Senior study author Graham Peaslee (PhD), a professor of physics at Indiana’s University of Notre Dame, said, “These results are especially concerning when you consider both the risk of exposure for the consumer combined with size and scale of a multibillion dollar industry that provides these products daily to millions of consumers.”

According to Dr. Peaslee, people who apply PFAS to their skin unknowingly when they use makeup can be exposed to these chemicals through their skin, tear ducts or inhalation, depending on how the products are applied.

Peaslee states that PFAS is a persistent chemical. It can get into the bloodstream and stay there for a while, accumulating. There is also an additional risk of environmental contamination from the manufacturing and disposal of these products. This could potentially affect more people.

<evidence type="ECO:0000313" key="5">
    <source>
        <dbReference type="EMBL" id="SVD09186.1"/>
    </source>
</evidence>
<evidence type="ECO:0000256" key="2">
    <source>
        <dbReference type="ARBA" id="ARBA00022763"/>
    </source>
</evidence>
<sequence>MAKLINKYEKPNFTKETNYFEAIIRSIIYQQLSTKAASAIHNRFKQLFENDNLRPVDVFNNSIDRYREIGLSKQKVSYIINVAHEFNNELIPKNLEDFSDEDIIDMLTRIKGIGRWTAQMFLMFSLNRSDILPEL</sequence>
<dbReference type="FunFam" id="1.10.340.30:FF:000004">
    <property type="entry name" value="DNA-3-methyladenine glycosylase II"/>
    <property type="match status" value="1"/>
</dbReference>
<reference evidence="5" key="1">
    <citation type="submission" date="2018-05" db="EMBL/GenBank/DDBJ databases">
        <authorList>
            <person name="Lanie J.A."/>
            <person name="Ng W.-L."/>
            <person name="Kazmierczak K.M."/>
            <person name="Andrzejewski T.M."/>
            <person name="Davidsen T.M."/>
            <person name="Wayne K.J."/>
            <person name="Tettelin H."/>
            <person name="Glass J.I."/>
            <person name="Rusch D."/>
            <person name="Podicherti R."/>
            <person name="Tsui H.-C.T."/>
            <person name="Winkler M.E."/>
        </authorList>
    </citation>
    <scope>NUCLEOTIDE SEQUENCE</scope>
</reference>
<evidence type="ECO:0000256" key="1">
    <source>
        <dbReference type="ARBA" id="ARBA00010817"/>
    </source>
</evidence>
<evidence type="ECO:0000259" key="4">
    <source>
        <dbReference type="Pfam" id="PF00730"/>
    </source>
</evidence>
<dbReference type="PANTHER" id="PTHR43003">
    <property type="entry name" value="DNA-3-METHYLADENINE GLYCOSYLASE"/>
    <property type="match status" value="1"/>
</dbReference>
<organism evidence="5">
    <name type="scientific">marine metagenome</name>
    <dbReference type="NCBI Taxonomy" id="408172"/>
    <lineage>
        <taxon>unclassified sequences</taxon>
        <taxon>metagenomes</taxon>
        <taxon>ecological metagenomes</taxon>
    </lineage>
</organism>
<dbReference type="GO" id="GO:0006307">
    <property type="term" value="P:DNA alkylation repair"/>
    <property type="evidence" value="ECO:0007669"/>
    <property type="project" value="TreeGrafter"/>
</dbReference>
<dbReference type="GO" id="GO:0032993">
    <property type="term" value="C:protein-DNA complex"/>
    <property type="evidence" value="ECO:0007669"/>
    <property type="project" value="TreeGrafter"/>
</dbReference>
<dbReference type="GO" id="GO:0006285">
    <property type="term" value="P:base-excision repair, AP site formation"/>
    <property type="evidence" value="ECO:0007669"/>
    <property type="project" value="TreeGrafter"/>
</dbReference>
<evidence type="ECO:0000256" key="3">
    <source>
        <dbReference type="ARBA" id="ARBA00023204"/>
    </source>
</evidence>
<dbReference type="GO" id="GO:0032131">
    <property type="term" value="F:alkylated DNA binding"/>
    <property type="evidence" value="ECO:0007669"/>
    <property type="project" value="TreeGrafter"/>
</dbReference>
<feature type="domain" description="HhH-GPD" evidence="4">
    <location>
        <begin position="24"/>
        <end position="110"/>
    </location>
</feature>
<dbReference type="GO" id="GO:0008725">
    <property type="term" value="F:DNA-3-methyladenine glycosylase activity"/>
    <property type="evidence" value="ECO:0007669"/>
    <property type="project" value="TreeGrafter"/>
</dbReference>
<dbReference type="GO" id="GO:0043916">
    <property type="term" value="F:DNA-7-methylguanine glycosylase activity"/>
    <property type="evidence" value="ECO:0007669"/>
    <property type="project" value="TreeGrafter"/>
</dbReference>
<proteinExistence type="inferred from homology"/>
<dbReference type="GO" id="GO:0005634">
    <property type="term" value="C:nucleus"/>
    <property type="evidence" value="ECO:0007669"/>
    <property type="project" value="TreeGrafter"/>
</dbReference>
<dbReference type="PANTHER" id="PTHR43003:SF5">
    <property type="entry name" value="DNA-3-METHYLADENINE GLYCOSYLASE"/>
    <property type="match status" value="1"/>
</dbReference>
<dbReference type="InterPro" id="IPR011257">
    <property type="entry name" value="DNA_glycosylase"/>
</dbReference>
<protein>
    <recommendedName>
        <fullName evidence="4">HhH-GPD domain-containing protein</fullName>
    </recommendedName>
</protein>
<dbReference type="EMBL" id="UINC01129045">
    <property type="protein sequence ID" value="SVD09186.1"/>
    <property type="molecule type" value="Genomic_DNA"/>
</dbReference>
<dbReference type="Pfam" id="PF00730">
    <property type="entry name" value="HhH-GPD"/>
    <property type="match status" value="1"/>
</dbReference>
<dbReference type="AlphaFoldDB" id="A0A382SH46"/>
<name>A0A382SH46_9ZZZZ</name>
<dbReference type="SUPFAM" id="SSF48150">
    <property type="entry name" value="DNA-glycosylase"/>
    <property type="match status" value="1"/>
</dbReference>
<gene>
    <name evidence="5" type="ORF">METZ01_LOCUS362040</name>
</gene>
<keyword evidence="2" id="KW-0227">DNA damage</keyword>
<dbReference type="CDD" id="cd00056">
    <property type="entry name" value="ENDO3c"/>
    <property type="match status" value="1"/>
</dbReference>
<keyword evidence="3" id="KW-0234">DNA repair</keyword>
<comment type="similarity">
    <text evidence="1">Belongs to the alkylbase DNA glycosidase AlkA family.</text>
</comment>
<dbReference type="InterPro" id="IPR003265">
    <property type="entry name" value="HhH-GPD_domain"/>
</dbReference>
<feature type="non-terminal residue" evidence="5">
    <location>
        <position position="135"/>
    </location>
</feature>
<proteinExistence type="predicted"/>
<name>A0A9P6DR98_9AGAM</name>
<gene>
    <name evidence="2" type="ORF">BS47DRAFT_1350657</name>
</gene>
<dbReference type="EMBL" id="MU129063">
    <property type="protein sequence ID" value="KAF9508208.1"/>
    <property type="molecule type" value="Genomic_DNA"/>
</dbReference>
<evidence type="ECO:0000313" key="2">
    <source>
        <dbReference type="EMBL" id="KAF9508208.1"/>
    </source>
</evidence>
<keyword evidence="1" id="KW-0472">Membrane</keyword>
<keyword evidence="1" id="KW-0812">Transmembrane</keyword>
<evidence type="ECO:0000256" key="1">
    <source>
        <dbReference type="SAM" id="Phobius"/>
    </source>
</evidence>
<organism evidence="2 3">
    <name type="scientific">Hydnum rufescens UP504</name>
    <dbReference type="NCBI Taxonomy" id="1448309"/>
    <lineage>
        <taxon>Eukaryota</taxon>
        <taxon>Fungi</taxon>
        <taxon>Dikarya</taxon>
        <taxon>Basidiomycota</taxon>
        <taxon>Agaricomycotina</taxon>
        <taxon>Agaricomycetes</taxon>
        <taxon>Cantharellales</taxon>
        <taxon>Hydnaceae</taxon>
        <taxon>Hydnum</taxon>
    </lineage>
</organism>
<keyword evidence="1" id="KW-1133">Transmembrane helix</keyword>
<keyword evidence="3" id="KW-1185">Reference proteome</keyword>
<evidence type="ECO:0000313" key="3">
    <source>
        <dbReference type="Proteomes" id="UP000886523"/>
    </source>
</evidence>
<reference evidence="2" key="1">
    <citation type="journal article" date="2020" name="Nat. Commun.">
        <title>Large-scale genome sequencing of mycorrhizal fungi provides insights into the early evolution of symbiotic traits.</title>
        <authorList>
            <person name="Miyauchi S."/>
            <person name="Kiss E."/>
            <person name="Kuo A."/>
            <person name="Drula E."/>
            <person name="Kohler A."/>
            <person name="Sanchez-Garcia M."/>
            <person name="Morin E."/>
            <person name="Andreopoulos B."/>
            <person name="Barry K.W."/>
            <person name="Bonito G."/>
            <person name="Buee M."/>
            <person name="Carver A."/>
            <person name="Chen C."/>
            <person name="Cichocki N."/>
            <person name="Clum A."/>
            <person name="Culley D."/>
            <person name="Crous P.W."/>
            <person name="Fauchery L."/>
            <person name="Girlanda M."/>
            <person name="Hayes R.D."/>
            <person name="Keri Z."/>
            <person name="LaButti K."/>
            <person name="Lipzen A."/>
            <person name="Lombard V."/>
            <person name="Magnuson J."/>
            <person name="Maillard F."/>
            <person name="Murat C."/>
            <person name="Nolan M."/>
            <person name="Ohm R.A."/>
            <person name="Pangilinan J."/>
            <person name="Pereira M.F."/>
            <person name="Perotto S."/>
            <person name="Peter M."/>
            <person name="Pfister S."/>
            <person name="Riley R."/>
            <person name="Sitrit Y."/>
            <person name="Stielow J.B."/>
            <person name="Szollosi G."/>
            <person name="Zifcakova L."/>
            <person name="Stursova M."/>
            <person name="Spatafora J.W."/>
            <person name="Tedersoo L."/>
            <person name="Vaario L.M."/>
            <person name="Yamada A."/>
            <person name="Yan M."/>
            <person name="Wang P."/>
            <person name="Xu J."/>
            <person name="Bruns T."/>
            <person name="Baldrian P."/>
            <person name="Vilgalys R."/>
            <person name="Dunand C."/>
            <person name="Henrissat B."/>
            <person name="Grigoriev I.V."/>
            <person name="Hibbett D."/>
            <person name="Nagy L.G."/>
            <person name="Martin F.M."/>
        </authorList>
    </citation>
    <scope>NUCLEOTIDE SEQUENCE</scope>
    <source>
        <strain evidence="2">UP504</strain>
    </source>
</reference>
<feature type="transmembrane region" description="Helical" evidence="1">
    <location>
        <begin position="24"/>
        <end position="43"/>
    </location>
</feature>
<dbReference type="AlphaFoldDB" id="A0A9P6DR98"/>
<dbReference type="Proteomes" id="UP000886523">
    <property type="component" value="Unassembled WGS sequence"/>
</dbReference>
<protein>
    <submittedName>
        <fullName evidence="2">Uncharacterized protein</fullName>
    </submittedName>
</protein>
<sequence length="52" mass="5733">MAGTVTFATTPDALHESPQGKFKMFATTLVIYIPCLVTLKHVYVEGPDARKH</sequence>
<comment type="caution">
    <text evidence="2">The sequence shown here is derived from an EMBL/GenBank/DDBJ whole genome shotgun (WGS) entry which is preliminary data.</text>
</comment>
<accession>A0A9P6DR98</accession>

Potential Health Risks from PFAS Chemicals

Human-made chemicals known as PFAS have been in many consumer products over the past decades. These include nonstick cookware, fireproof fabrics, and wrappers for fast food. According to the Centers for Disease Control and Prevention, PFAS can also be found in consumer products.

Previous research regarding the health effects of PFAS did not prove, as the new study shows. According to the CDC, however, prior studies have shown that high levels of certain PFAS may cause a variety of health problems. These include:

  • High levels of cholesterol
  • High blood pressure
  • Preeclampsia is high blood pressure in pregnancy